Democracy in Action

The Pew Research Center reported yesterday that the voters of 29 states have already approved bans on same-sex marriage.

For me, this observation highlights the absurdity of the naïve apotheosis of populism and democratic institutions that constitutes a core element of the contemporary Western zeitgeist. We tend to take for granted that democracy is something intrinsically good, an assumption that gives strength to the growing scorn we see in our society for “elitism” or any other movement that threatens to usurp the will of the people. We Americans seem to invariably forget that, while democratic institutions may sculpt our society in accord with the will of the people, this in no way implies that the people’s vision of a perfect society is something we should wish to see given form. Democracy does indeed give power to the people, but it does not and can never give the people the moral integrity to put that power to proper use.

Indeed, if the age-old adage that “power corrupts” is true, then democracy might even contribute to the moral and intellectual degradation of the populations of democratic nations. Or, as seems more likely, the age-old adage is simply wrong: corruption is a part of the human inheritance, and power, like alcohol, simply brings that latent vice to the forefront.

Before I close, I should note that this is not a peculiarly American problem, though I know many people who would like to claim so. After all, the Swiss are about to vote on a law that would permanently ban the construction of minarets.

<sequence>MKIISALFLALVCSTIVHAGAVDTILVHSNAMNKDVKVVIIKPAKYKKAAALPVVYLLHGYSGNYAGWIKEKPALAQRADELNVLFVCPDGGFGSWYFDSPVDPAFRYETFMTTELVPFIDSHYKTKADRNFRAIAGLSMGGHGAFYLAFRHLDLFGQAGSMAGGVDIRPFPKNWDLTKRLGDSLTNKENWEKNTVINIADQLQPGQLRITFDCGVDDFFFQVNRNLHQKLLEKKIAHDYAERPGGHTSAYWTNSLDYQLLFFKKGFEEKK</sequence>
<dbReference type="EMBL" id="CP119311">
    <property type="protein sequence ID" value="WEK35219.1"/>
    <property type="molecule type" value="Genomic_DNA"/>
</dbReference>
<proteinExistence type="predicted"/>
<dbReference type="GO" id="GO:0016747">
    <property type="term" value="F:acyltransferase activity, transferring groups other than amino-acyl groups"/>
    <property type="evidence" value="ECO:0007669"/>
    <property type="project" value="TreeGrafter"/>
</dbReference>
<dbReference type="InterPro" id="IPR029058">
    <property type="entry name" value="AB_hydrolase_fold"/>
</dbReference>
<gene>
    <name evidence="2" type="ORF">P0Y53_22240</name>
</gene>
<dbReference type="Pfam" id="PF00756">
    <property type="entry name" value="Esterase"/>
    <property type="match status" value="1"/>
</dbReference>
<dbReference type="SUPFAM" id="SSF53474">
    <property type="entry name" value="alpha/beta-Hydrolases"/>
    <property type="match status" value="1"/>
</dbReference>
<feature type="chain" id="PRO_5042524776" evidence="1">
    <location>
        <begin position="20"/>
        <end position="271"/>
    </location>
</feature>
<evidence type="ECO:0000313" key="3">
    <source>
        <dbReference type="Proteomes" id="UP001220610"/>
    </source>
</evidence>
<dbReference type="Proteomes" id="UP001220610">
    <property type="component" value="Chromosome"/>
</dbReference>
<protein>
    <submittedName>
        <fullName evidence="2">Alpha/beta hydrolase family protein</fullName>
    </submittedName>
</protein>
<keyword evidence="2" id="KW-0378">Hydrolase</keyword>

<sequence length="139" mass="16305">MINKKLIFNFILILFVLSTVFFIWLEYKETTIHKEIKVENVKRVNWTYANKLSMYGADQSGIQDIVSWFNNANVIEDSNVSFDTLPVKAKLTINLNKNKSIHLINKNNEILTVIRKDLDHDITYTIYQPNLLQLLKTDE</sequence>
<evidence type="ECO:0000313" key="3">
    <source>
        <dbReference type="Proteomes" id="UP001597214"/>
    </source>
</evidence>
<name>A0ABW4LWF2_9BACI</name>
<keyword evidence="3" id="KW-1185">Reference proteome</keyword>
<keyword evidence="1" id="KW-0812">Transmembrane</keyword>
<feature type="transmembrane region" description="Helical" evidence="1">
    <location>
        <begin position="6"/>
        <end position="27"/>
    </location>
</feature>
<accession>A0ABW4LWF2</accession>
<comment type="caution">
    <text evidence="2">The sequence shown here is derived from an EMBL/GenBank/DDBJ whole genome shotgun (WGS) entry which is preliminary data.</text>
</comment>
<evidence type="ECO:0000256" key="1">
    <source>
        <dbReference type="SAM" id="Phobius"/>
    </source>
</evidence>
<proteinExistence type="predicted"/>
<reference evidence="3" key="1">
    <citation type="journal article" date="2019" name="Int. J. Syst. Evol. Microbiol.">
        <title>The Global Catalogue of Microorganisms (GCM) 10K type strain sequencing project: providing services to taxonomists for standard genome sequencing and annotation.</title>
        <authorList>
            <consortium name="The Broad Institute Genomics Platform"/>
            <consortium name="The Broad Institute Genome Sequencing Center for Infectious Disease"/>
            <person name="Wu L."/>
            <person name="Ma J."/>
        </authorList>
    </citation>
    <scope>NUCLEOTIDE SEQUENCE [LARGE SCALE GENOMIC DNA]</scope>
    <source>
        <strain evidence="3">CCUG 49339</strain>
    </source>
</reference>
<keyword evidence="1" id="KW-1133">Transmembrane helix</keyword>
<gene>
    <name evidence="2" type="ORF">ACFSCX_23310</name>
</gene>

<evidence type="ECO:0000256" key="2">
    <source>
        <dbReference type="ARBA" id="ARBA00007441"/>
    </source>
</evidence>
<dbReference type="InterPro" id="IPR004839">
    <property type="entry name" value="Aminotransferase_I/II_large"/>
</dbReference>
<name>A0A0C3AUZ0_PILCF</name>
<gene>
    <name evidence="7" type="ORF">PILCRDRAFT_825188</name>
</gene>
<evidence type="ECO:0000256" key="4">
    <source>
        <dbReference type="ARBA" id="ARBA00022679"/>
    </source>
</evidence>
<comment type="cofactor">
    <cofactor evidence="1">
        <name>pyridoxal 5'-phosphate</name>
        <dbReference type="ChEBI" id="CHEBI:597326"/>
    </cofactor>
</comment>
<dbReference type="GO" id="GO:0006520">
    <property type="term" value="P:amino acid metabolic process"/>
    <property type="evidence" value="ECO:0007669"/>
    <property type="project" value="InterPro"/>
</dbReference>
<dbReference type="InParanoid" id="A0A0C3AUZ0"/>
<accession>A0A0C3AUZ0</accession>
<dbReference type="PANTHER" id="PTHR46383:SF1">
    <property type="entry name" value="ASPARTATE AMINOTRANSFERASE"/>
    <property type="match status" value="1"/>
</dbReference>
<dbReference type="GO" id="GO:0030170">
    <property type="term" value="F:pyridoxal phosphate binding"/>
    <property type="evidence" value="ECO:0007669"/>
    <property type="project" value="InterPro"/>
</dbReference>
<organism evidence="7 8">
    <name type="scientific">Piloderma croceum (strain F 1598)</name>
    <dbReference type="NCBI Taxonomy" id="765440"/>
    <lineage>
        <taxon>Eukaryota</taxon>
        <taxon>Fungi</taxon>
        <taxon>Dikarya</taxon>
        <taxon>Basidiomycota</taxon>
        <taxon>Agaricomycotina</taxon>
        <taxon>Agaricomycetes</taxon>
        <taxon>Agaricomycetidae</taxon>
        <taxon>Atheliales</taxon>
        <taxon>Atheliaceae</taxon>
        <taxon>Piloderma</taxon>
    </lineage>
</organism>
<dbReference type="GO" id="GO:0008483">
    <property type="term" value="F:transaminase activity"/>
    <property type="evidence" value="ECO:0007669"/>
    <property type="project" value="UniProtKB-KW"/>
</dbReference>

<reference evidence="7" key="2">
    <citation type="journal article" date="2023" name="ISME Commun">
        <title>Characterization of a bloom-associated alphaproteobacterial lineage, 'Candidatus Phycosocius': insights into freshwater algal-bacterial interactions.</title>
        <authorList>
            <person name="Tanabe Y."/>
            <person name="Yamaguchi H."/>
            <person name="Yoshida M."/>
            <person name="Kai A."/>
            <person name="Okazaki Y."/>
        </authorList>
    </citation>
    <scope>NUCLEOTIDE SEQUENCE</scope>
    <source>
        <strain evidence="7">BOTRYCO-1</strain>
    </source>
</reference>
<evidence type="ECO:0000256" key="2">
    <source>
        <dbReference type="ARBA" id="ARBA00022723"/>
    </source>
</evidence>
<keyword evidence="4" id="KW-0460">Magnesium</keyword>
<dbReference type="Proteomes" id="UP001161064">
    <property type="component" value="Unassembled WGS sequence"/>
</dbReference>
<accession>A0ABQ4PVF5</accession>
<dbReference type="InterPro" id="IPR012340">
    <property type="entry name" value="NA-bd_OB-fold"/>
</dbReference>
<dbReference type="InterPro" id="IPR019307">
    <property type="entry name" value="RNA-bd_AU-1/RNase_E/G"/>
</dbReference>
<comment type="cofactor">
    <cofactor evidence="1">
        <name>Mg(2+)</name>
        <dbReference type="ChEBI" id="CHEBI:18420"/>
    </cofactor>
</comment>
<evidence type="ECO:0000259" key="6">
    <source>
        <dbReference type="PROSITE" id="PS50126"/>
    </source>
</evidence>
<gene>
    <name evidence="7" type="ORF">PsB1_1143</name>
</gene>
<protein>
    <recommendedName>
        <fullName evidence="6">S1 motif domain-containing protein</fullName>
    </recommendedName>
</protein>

Really, when I think of all the crimes that democratic nations commit against their own moral codes, it’s enough to make me wonder if William Henry Vanderbilt was onto something when he said, “the people be damned.”

2 responses to “Democracy in Action”

  1. Katherine

    Number 1, we don’t have a pure democracy in the United States, and so blaming this problem, the denial of human rights to one group by the masses, on democracy isn’t really fair.

    Number 2, prove that there is something better out there than what we have or what we are striving for.

    I am fine with criticizing democracy and the will of the people. But I think you are dead wrong with the assertion that democracy is generally thought of as “good.” I don’t put any sort of moral judgment upon democracy, it just is the “best” we’ve got. It is a system of government and the people involved in our democracy are what make it good or evil, not the system itself.

    I also think that your statement about power corrupting to be a bit off. If you are saying that in the way that a bunch of people got together and because they can vote against another’s human rights, they did so, just because they could, that seems ridiculous to me. I think a bunch of people have gotten together, manipulated by a select few in positions of authority who have used their money and influence to push a very specific agenda. This is a bit different from the American people getting drunk on their voting power.

    I’d bet that a significant amount that voted against gay marriage rights did so not even necessarily thinking they’d win (like many anti abortion voters) but doing so because they were voting their conscience and it’s what their church told them to do.

    k, that’s all i got for now. :)